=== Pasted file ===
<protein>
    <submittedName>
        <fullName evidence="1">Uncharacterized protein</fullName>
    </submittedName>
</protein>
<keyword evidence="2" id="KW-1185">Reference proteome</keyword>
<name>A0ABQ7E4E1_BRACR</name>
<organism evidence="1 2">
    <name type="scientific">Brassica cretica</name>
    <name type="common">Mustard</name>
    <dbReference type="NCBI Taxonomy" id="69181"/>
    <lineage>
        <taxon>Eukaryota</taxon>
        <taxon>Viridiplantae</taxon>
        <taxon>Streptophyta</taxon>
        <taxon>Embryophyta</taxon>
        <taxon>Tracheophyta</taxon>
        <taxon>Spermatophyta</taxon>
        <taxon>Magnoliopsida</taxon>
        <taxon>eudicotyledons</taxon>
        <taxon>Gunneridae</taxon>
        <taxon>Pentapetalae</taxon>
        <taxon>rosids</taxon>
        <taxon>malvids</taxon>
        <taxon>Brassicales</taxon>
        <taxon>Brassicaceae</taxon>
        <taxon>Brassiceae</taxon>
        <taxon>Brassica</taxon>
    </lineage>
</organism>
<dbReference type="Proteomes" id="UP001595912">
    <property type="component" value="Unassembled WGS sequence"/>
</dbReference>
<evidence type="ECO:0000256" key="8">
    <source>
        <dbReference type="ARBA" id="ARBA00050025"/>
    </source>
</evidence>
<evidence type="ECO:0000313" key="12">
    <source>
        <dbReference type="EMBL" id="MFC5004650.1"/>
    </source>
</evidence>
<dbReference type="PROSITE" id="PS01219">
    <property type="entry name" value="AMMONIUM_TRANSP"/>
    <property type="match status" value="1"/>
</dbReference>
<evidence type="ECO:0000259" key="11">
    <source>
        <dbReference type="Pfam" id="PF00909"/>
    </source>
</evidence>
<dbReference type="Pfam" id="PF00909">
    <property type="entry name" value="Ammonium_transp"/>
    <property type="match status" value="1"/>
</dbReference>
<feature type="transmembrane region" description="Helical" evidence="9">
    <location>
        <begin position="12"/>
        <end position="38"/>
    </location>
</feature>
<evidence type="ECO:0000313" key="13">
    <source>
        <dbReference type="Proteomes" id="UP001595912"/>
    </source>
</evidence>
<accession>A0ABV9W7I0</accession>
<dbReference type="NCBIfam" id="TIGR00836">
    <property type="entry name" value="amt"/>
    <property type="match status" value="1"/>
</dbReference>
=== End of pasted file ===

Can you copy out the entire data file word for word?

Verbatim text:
<protein>
    <submittedName>
        <fullName evidence="1">Uncharacterized protein</fullName>
    </submittedName>
</protein>
<keyword evidence="2" id="KW-1185">Reference proteome</keyword>
<name>A0ABQ7E4E1_BRACR</name>
<organism evidence="1 2">
    <name type="scientific">Brassica cretica</name>
    <name type="common">Mustard</name>
    <dbReference type="NCBI Taxonomy" id="69181"/>
    <lineage>
        <taxon>Eukaryota</taxon>
        <taxon>Viridiplantae</taxon>
        <taxon>Streptophyta</taxon>
        <taxon>Embryophyta</taxon>
        <taxon>Tracheophyta</taxon>
        <taxon>Spermatophyta</taxon>
        <taxon>Magnoliopsida</taxon>
        <taxon>eudicotyledons</taxon>
        <taxon>Gunneridae</taxon>
        <taxon>Pentapetalae</taxon>
        <taxon>rosids</taxon>
        <taxon>malvids</taxon>
        <taxon>Brassicales</taxon>
        <taxon>Brassicaceae</taxon>
        <taxon>Brassiceae</taxon>
        <taxon>Brassica</taxon>
    </lineage>
</organism>
<dbReference type="Proteomes" id="UP001595912">
    <property type="component" value="Unassembled WGS sequence"/>
</dbReference>
<evidence type="ECO:0000256" key="8">
    <source>
        <dbReference type="ARBA" id="ARBA00050025"/>
    </source>
</evidence>
<evidence type="ECO:0000313" key="12">
    <source>
        <dbReference type="EMBL" id="MFC5004650.1"/>
    </source>
</evidence>
<dbReference type="PROSITE" id="PS01219">
    <property type="entry name" value="AMMONIUM_TRANSP"/>
    <property type="match status" value="1"/>
</dbReference>
<evidence type="ECO:0000259" key="11">
    <source>
        <dbReference type="Pfam" id="PF00909"/>
    </source>
</evidence>
<dbReference type="Pfam" id="PF00909">
    <property type="entry name" value="Ammonium_transp"/>
    <property type="match status" value="1"/>
</dbReference>
<feature type="transmembrane region" description="Helical" evidence="9">
    <location>
        <begin position="12"/>
        <end position="38"/>
    </location>
</feature>
<evidence type="ECO:0000313" key="13">
    <source>
        <dbReference type="Proteomes" id="UP001595912"/>
    </source>
</evidence>
<accession>A0ABV9W7I0</accession>
<dbReference type="NCBIfam" id="TIGR00836">
    <property type="entry name" value="amt"/>
    <property type="match status" value="1"/>
</dbReference>